HOUSTON -- For much of the month of October, the Astros’ bullpen had risen to the challenge. Houston’s relievers came through with big outs in the American League Championship Series, beating a Yankees team that was said to have a superior bullpen. They were nails in winning the middle three
HOUSTON -- For much of the month of October, the Astros’ bullpen had risen to the challenge. Houston’s relievers came through with big outs in the American League Championship Series, beating a Yankees team that was said to have a superior bullpen. They were nails in winning the middle three games of the World Series in Washington.
The final two games of the World Series were an exercise in frustration -- and ultimately dejection -- for manager AJ Hinch, who watched his bullpen allow eight runs over 6 2/3 innings in home losses during Games 6 and 7 to the Nationals, who rallied late in Wednesday night's Game 7 to beat the Astros, 6-2, and win their first World Series.
A star-studded Houston team that was looking to win its second World Series title in three seasons came up one game short -- or three innings short in the case of Game 7. The Astros, riding a great start by Zack Greinke, carried a 2-0 lead into the seventh inning before the walls caved in on their pitching staff.
Greinke was pulled after 80 pitches, following a solo homer by Anthony Rendon and a walk to Juan Soto, and Will Harris -- who earlier in the Series was dubbed as Hinch’s “panic button” -- gave up a crushing two-run homer to Howie Kendrick that put the Nationals ahead, 3-2. It continued from there. Roberto Osuna gave up a run in the eighth and Joe Smith allowed a pair in the ninth.
• Harris' G7 loss was 'every reliever's nightmare'
The Nats danced and celebrated on the middle of the Minute Maid Park diamond, leaving the 107-win Astros wondering what-if. In the case of bringing in Harris, Hinch said it was a matter of matchups.
“Kendrick and [Asdrúbal] Cabrera was where I had really focused on Will Harris at that point,” Hinch said. “Will has been tremendous for us. I knew I had Osuna, I knew I had Gerrit [Cole], if need be. Will coming in to spin the breaking ball, he got the swing and miss, then he hit a ball off the foul pole in right field, and off they go.”
Greinke, who was acquired from the D-backs in a July move that most believe made the Astros the World Series favorites, had allowed only two baserunners through six scoreless innings. He was cruising.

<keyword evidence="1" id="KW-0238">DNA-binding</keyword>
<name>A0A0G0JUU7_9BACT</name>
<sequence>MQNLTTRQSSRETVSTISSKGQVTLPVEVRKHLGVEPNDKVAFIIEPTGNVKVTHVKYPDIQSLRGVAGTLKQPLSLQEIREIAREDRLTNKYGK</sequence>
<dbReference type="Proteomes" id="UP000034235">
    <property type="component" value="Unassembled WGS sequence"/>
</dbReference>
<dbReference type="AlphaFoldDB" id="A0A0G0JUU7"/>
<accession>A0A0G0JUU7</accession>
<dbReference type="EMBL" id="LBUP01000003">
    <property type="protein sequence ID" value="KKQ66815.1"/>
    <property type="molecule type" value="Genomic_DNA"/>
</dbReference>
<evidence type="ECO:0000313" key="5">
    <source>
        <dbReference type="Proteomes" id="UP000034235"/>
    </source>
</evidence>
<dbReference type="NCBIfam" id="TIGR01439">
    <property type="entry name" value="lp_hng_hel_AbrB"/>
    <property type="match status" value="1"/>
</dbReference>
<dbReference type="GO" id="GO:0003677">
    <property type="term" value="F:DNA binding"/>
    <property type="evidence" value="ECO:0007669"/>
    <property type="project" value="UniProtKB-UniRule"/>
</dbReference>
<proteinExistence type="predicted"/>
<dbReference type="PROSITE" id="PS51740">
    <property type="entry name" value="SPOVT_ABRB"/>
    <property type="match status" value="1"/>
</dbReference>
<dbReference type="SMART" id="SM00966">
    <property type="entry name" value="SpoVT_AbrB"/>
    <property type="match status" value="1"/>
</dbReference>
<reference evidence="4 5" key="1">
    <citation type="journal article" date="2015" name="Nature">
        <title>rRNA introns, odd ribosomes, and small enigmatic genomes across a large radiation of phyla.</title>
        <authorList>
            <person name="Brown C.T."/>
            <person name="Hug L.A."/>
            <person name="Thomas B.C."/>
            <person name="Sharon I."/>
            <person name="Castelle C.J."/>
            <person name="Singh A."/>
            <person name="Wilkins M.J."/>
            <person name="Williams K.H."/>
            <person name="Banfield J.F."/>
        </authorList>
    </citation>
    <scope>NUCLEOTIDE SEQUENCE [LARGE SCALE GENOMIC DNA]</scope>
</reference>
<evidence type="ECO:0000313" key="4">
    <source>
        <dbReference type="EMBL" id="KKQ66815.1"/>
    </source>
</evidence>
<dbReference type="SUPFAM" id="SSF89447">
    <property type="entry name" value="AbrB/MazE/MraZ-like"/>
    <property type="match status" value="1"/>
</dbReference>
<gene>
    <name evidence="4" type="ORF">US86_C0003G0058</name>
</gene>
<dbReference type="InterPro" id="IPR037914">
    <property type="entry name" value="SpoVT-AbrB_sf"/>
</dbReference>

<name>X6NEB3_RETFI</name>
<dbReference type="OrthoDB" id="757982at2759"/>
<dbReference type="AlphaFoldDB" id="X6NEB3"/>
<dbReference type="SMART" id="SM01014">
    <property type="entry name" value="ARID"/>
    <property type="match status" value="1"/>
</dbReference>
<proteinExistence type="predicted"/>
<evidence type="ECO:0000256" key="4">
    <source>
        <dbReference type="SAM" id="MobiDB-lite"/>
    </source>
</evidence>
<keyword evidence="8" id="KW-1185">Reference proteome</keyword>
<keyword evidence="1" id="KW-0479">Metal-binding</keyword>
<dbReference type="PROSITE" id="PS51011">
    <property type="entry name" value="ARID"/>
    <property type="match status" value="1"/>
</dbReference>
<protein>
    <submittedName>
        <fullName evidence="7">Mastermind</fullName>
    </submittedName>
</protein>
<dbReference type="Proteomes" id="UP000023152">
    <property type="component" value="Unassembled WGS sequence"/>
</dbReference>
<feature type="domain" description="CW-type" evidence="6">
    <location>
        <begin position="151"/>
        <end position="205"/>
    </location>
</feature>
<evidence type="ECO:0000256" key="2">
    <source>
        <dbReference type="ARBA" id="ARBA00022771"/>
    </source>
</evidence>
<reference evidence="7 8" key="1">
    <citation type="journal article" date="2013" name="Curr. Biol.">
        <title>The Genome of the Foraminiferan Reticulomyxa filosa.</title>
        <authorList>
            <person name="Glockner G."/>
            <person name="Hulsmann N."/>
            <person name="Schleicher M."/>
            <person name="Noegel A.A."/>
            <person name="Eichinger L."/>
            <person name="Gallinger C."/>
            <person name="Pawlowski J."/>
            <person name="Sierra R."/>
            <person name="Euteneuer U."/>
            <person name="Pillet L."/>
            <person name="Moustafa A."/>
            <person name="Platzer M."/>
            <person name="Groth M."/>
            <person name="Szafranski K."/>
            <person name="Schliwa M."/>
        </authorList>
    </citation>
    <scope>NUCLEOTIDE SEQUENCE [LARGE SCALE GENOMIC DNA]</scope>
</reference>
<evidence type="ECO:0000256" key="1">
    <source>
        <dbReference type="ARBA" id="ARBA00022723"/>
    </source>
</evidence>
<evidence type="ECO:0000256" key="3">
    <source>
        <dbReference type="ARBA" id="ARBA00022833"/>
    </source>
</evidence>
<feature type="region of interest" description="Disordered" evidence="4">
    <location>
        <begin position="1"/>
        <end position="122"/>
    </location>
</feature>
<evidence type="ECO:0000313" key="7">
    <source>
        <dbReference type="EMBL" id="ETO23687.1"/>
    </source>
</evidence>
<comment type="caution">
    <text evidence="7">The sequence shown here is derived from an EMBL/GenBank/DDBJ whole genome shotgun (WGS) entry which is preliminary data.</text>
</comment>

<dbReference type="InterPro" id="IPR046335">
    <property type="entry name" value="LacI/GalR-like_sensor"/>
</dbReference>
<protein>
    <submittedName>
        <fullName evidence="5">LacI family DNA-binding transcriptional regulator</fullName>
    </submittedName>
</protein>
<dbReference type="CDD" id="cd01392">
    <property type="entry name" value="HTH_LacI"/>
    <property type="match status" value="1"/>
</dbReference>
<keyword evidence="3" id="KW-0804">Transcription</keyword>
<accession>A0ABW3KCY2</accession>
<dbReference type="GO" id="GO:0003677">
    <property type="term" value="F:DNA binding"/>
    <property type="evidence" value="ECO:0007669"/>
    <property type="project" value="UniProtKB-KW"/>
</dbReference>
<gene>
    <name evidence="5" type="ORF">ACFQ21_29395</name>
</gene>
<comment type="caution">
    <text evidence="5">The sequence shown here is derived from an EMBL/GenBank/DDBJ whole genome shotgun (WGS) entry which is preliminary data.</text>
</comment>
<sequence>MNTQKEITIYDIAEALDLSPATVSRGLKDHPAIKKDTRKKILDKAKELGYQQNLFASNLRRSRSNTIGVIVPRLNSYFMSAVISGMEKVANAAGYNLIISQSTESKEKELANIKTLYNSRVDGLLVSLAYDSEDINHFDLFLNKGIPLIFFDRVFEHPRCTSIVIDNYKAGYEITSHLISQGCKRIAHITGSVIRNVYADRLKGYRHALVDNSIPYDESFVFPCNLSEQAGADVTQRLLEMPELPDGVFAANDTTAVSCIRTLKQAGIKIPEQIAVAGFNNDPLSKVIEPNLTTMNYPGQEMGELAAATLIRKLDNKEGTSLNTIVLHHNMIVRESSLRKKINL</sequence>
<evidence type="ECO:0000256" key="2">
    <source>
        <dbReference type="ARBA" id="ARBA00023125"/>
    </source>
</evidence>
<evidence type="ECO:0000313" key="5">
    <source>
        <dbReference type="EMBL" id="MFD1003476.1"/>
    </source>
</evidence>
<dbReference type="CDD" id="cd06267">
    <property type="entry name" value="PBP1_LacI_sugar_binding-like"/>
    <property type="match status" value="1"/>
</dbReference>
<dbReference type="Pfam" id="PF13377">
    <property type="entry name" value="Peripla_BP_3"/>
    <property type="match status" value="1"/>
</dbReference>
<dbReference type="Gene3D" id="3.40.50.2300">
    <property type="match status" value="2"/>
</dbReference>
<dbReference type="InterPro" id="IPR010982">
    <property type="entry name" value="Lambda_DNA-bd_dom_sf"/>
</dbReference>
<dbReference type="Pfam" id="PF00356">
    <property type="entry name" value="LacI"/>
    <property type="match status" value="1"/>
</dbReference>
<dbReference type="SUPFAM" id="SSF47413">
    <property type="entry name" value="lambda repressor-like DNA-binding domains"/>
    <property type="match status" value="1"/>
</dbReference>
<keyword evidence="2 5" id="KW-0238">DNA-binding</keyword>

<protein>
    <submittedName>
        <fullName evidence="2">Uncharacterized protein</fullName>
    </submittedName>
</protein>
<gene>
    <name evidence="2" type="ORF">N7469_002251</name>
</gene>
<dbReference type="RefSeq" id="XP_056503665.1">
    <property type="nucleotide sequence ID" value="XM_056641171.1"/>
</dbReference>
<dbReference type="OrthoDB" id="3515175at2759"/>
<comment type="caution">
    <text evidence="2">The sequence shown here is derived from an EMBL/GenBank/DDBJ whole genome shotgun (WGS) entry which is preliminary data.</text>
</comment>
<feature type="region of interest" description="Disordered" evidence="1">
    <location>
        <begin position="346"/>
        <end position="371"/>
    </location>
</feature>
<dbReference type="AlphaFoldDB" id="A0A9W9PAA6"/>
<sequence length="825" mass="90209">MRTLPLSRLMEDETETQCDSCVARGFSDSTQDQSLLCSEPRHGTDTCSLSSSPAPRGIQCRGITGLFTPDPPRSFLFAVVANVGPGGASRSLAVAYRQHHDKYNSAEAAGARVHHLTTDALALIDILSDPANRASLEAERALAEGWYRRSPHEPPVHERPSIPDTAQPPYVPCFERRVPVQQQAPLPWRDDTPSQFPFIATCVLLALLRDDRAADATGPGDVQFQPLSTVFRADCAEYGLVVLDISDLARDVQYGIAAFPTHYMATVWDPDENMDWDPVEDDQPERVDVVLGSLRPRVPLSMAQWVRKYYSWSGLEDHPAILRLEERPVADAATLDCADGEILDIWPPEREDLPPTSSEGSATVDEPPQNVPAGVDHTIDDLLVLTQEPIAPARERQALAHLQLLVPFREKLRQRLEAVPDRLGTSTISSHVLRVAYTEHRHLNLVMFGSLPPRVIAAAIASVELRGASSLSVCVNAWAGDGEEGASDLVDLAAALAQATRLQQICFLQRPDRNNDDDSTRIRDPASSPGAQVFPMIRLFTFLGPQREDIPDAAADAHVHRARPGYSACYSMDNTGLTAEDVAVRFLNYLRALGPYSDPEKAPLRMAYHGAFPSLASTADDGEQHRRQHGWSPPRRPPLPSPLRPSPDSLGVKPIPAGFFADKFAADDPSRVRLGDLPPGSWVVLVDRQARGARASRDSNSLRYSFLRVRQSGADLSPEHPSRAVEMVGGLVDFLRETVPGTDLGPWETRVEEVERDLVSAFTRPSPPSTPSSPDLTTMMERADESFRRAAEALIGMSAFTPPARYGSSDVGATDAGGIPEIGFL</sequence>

“I was pitching good,” Greinke said. “They got a good lineup, especially the top of the order. It’s tough to get through no matter one time, two times, three times -- all of them. All of them are tough. Really good hitters up there.”
On the decision to remove Greinke, Hinch said it’s one he will have to live with.
“I'll think about it,” he said. “And I don't know what would have happened had I left him in. But that was kind of where I targeted based on where the game was going and what we had available to us.”
Hinch said Cole, who dominated the Nationals to win Game 5 in Washington, was warming up in the fifth inning, and he was prepared to bring him into the game at some point if the Astros took the lead. Instead, Cole sat with his sweatshirt pulled over his head and watched the Nats put the game out of reach.
“I wasn't going to pitch him unless we were going to win the World Series and have a lead,” Hinch said. “He was going to help us win. He was available, and I felt it was a game that he was going to come in had we tied it or taken the lead. He was going to close the game in the ninth after I brought Osuna in, had we kept the lead.”
It was a plan that the Red Sox used with ace Chris Sale to close out the World Series just last year, and Cole said he and Hinch had laid out the game plan, believing the most advantageous plan was using him with the lead.
“We didn't get the [opportunity],” Cole said. “It's not fun.”
When Cole emerged from Houston's dugout and walked out to the bullpen in the middle of the fifth inning, catcher Robinson Chirinos was sure he’d see him on the mound.
“I thought he was going to have a chance to pitch tonight,” Chirinos said. “He went down to the bullpen in the fifth inning and said, ‘I'll see you later today.’ I was waiting for him to come into the game.”
Harris, Osuna, Smith and Ryan Pressly -- all of whom pitched in Game 7 -- have been the Astros' most dependable relievers for much of the season, especially in the playoffs. Harris had been untouchable before allowing a homer to Rendon late in the Game 6 loss. Smith had three scoreless World Series appearances under his belt prior to Game 7. Osuna threw a scoreless inning in his only previous World Series outing in Game 3.
When the dust settled, Houston’s relievers had a 5.73 ERA in 22 innings in the World Series, which was about a run higher than their total for the entire playoffs (4.71) and about two runs higher than the regular season (3.75).
“You just don’t really know the outcome until you show up and you play the games,” Harris said. “They earned it. They beat us four times here, which is not easy to do. I just give them all the credit in the world.”
Brian McTaggart has covered the Astros since 2004, and for MLB.com since 2009. Follow @brianmctaggart on Twitter.